Here is where my primitive understanding gets a little clouded. Cuben Fiber is a Spectra-like fiber that is specially treated to make them stickier, therefore eliminating "creep"(creep is the result of microscopic slipping between fibers). Instead of being spun, it is "combed" through some special matrix. Somehow the film that contains the substance is then vulcanized into the whole matrix. The process involves autoclaving, which limits the panels to 30 feet.
Everything we have heard and seen about this product is "amazing". Imaging a genoa for a 40 footer that is the same weight as your current .75 oz. spinnaker! Imagine a Cuben fibre spinnaker!
There comes a moment in every race where future events seem to hinge. Sometimes it is a good start, or maybe a bad spinnaker set, but you can always find at least one turning point in every race. This was just such a moment. As they got closer and closer to the mark the helmsperson did a good job of keeping momentum, but he had to do so at the expense of steering low of the mark. Just when it looked as though they were going to have enough speed to make it, the tactician, suddenly shouted out "Shoot up"!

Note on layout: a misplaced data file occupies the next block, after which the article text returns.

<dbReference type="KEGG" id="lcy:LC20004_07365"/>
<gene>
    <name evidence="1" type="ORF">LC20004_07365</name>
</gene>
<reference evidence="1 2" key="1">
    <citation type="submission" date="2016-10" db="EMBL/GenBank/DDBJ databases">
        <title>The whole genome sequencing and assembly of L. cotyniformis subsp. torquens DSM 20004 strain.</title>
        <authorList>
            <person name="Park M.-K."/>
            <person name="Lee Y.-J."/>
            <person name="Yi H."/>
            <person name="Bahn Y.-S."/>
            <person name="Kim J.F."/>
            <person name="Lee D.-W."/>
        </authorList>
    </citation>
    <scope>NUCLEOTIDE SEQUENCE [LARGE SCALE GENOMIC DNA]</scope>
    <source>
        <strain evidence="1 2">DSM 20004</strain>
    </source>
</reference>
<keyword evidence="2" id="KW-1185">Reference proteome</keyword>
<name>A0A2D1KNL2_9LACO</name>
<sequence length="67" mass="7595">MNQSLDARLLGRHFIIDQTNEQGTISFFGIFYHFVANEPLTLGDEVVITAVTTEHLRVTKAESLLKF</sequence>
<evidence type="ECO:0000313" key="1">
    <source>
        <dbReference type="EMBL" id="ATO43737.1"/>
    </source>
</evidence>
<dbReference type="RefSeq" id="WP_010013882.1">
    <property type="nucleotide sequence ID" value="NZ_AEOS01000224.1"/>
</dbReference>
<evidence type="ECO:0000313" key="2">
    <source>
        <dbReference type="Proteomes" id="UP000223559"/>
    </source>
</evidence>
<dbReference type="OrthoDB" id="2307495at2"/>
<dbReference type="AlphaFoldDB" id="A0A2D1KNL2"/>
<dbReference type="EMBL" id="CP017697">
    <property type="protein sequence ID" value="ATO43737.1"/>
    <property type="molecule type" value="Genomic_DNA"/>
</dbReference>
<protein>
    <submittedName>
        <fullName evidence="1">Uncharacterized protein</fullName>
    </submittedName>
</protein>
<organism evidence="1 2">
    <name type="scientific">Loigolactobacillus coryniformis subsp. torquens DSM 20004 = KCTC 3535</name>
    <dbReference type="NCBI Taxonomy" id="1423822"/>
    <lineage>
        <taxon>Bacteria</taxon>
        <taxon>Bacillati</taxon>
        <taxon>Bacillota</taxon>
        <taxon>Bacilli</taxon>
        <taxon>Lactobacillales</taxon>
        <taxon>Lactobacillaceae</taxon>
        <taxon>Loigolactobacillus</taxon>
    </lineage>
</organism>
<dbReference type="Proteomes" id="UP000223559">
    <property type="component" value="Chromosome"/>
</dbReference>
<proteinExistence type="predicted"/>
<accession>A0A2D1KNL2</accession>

Now, in another circumstance his choice of words might have had the desired effect. In this particular case, however, the dutiful crew had been severely reprimanded, as recently as the pervious race, for not promptly following orders.
I can describe what happened next because I was on board the first starboard tacker that came into contact with this very unlucky boat. They came head to wind with no way on, their spinnaker at full hoist and beginning to fill directly behind them. As they lost steerage they fell off onto port tack, upon which they became a speed bump for the starboard tack line up.
It would appear that "Chute up" and "Shoot up" sound exceptionally similar. I can therefore find little fault with the crew that had been trained not to use their own natural intelligence, but to rely upon the commands issued to them by those of superior influence.
I may have embellished this tale a little but it does make the point that on well-crewed boats team members have a common understanding of why and when they should perform their tasks. I knew people in college who had tremendous difficulty because they tried to memorize every detail of their text book. To my way of thinking that is a much harder task than learning the concept of why the details are important. Once the concept is understood everything falls into place.